St. Louis began leading the charge on climate action in the Midwest when it created its Sustainability Plan in 2013. Since then, under the leadership of Mayor Lyda Krewson, the city has moved from strength to strength: a benchmarking ordinance in 2017; adoption of the International Energy Conservation Code in 2018; a solar readiness standard for new buildings in 2019; and a building energy performance standard that just passed in May 2020, making St. Louis the first among Midwest cities to do so.
The city’s latest climate protection initiative takes sustainability and equity to the next level: This fall, St. Louis begins recruitment for a new green jobs training apprenticeship called the Solar Workforce Development Pilot, a paid program that will provide the suite of skills, services and training needed for participants to get a job in solar array installation. “We saw that the majority of such jobs were not being held by St. Louis residents, and we wanted to make sure they could participate in the region’s growing green economy,” says Catherine Werner, the city’s sustainability director.
Mayor Lyda Krewson adds, “It is an innovative way for us to make strides with the city’s ambitious climate protection goals while advancing diversity and equity in the workforce at the same time.” This multifaceted approach is what keeps the pioneering Gateway City at the forefront of sustainability.
Developed with support from the Energy Foundation and Inclusive Economics through the Bloomberg Philanthropies American Cities Climate Challenge, the pilot program is a deep collaboration between St. Louis community partners with expertise in the solar industry and in workforce development.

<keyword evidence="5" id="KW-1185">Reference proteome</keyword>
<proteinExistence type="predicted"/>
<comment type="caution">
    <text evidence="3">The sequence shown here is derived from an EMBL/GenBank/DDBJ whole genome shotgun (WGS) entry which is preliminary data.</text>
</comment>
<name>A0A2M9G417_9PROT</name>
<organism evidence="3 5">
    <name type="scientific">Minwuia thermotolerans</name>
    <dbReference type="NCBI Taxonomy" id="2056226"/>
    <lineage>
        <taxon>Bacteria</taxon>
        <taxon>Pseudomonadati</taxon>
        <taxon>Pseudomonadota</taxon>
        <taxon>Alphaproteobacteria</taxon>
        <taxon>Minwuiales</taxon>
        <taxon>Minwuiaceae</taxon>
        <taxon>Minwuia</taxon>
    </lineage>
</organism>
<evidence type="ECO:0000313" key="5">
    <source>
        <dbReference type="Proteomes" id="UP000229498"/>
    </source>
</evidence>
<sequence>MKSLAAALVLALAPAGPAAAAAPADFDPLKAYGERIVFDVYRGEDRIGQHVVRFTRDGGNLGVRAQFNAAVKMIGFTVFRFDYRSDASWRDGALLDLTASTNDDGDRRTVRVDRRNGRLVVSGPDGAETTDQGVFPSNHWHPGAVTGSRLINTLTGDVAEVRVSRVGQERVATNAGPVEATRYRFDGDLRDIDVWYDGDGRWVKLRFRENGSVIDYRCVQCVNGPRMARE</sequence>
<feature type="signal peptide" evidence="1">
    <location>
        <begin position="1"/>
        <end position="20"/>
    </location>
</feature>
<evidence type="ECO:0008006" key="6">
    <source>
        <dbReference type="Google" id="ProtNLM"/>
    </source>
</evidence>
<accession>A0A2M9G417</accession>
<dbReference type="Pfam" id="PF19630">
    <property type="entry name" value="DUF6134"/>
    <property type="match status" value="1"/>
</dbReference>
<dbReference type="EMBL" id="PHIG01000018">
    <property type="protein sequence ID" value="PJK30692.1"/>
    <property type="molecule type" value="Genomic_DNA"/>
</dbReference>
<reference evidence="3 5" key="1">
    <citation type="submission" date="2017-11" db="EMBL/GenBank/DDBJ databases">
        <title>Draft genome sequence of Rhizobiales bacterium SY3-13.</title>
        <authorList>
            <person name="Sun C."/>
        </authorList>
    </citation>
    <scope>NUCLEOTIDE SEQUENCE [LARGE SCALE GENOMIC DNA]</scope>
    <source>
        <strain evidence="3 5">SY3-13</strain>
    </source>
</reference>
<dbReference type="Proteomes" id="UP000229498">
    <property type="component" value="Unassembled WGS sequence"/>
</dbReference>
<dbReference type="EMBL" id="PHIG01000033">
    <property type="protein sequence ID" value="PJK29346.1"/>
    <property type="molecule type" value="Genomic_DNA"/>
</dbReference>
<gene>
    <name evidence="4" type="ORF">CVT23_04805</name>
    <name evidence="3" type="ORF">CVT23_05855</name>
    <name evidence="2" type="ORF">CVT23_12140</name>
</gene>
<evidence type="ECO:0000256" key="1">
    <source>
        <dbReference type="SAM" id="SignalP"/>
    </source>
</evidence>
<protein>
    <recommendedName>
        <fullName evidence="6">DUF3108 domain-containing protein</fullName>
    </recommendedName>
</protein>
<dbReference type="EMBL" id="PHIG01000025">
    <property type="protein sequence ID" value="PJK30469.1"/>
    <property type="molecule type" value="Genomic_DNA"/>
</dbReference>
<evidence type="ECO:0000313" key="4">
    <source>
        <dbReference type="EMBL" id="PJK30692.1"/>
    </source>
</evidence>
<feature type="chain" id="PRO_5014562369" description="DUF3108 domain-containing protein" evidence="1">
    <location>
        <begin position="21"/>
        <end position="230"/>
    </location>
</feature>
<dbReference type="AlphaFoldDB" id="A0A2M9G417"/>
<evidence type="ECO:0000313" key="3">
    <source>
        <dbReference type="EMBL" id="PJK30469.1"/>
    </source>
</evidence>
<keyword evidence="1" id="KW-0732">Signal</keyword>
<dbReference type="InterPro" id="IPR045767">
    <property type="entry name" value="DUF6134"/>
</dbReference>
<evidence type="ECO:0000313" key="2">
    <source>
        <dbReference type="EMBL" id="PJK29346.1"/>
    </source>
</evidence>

Solar professionals from the International Brotherhood of Electrical Workers and National Electrical Contractors Association (IBEW-NECA) will provide technical instruction and on-the-field training. At the same time, Employment Connection of St. Louis, St. Louis Agency on Training and Employment (SLATE), and Building Union Diversity (BUD) will work together to prepare participants with OSHA training and job readiness. This may include assessing participants’ fitness for a particular position while improving their interview skills, along with various other soft and hard skills for employment success. Each pilot cohort participant will receive a $1,000 stipend for participating in the solar training program. Says Werner, “We have the jobs, and we have people who need the jobs, so this apprenticeship program is a way to try to bridge that gap.”
While the main objective is to place graduates into paid jobs or entry-level positions, the program is also focused on giving underserved St. Louis residents equitable access to careers in the renewable energy sector. “This paid training program will introduce minority groups to opportunities in the fields of green technology and the electrical trades,” says Sal Martinez, CEO of Employment Connection, which will oversee and coordinate the program.
Other partners include: Renew Missouri, which will help identify potential employers, educate participants about the local solar industry, and integrate the apprenticeship program into its Renew STL Solar program; Azimuth Energy and StraightUp Solar, which will provide job mentoring; and Washington University in St. Louis, which will assist in evaluation of the pilot program.
The St. Louis Solar Workforce Development Pilot program is a prime example of the city’s overarching Sustainability Plan. “This initiative advances the city’s triple bottom line sustainability goals with its environmental, economic, and social benefits,” says Werner.